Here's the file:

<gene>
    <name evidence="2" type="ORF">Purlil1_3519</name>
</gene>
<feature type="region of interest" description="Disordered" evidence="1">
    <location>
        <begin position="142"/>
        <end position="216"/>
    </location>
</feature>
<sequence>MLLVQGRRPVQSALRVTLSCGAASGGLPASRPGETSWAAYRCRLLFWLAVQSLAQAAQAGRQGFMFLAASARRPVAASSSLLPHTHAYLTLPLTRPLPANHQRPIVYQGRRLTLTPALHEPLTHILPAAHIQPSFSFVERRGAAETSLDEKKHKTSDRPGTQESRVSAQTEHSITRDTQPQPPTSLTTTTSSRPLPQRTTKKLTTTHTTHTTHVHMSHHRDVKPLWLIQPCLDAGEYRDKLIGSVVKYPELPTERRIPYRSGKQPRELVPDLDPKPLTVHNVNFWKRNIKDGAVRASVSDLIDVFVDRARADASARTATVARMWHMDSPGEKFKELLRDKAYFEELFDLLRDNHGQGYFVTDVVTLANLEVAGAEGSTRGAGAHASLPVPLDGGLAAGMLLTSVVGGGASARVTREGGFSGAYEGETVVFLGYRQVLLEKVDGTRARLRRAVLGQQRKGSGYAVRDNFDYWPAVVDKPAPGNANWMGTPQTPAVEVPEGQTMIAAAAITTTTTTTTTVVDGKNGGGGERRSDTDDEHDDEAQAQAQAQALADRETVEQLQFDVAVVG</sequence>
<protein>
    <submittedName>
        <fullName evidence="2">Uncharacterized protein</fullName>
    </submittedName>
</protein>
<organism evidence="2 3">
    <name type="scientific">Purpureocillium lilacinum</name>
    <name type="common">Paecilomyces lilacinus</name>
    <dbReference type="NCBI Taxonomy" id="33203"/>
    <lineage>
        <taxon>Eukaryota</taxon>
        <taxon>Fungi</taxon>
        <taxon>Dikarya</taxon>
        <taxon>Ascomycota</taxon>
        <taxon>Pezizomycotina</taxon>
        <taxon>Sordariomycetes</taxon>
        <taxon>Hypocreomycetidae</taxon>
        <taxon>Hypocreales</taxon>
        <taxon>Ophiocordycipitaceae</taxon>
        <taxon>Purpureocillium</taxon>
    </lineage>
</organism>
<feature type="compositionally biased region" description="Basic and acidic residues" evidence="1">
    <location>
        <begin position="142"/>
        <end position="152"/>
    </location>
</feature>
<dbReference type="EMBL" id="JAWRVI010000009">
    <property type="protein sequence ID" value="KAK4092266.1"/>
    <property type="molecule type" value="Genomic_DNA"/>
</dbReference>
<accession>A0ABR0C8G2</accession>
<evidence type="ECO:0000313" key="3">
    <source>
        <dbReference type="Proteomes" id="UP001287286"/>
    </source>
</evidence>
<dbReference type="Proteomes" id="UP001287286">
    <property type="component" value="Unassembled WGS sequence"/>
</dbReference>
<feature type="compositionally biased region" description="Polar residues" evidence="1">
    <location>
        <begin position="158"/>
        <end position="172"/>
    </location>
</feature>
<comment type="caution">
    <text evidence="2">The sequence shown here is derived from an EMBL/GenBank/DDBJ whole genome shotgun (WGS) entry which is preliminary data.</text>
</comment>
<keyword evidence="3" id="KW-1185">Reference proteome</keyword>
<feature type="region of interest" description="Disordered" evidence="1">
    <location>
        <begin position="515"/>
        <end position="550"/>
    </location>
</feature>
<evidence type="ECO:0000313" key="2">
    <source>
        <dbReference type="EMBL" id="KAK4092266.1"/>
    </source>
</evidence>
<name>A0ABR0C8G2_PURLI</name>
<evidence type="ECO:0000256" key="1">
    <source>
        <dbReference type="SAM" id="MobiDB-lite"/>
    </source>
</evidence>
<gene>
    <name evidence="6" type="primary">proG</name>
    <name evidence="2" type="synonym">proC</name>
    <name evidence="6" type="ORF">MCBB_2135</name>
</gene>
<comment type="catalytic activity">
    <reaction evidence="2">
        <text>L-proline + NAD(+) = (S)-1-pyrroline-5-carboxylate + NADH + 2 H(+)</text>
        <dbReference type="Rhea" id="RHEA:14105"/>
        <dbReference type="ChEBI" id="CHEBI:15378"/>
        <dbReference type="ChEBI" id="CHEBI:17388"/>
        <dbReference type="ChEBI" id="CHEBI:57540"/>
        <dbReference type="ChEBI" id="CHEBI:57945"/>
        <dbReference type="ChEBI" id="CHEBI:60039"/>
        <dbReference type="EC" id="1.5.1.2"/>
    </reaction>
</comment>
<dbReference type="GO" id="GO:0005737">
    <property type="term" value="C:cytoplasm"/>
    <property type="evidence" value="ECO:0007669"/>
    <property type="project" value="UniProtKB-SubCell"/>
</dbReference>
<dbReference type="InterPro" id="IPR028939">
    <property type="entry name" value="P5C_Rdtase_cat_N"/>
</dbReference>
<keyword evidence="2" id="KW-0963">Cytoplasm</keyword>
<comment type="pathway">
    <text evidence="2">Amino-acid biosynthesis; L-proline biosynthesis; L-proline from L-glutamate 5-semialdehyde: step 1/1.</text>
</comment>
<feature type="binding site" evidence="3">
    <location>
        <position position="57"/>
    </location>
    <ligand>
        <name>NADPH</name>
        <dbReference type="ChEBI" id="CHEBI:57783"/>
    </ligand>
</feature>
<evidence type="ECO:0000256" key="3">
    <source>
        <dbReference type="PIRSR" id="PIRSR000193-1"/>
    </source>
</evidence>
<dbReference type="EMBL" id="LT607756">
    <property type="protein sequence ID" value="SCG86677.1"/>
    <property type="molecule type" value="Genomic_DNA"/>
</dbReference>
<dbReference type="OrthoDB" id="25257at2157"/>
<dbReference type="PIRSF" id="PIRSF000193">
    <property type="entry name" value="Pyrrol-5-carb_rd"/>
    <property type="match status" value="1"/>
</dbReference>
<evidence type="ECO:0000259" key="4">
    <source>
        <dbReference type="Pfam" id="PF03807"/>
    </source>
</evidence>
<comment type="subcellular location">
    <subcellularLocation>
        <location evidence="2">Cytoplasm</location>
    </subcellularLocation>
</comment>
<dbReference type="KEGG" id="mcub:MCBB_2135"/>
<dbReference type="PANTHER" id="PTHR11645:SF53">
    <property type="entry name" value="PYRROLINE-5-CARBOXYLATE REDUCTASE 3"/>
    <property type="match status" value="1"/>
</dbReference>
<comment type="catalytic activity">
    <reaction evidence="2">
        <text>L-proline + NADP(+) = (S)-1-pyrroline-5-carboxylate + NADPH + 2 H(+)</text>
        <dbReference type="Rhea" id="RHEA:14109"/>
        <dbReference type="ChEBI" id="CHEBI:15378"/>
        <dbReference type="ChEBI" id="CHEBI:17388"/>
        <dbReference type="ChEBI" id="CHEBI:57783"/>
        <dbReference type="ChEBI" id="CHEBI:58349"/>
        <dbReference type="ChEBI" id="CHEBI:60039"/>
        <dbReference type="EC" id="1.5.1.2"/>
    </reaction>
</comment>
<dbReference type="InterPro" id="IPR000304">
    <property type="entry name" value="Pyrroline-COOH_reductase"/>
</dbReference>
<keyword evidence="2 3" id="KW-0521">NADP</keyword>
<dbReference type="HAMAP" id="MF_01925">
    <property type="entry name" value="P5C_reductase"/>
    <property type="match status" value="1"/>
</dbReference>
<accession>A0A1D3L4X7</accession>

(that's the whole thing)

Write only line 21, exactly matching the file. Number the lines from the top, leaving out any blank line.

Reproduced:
        <taxon>Eukaryota</taxon>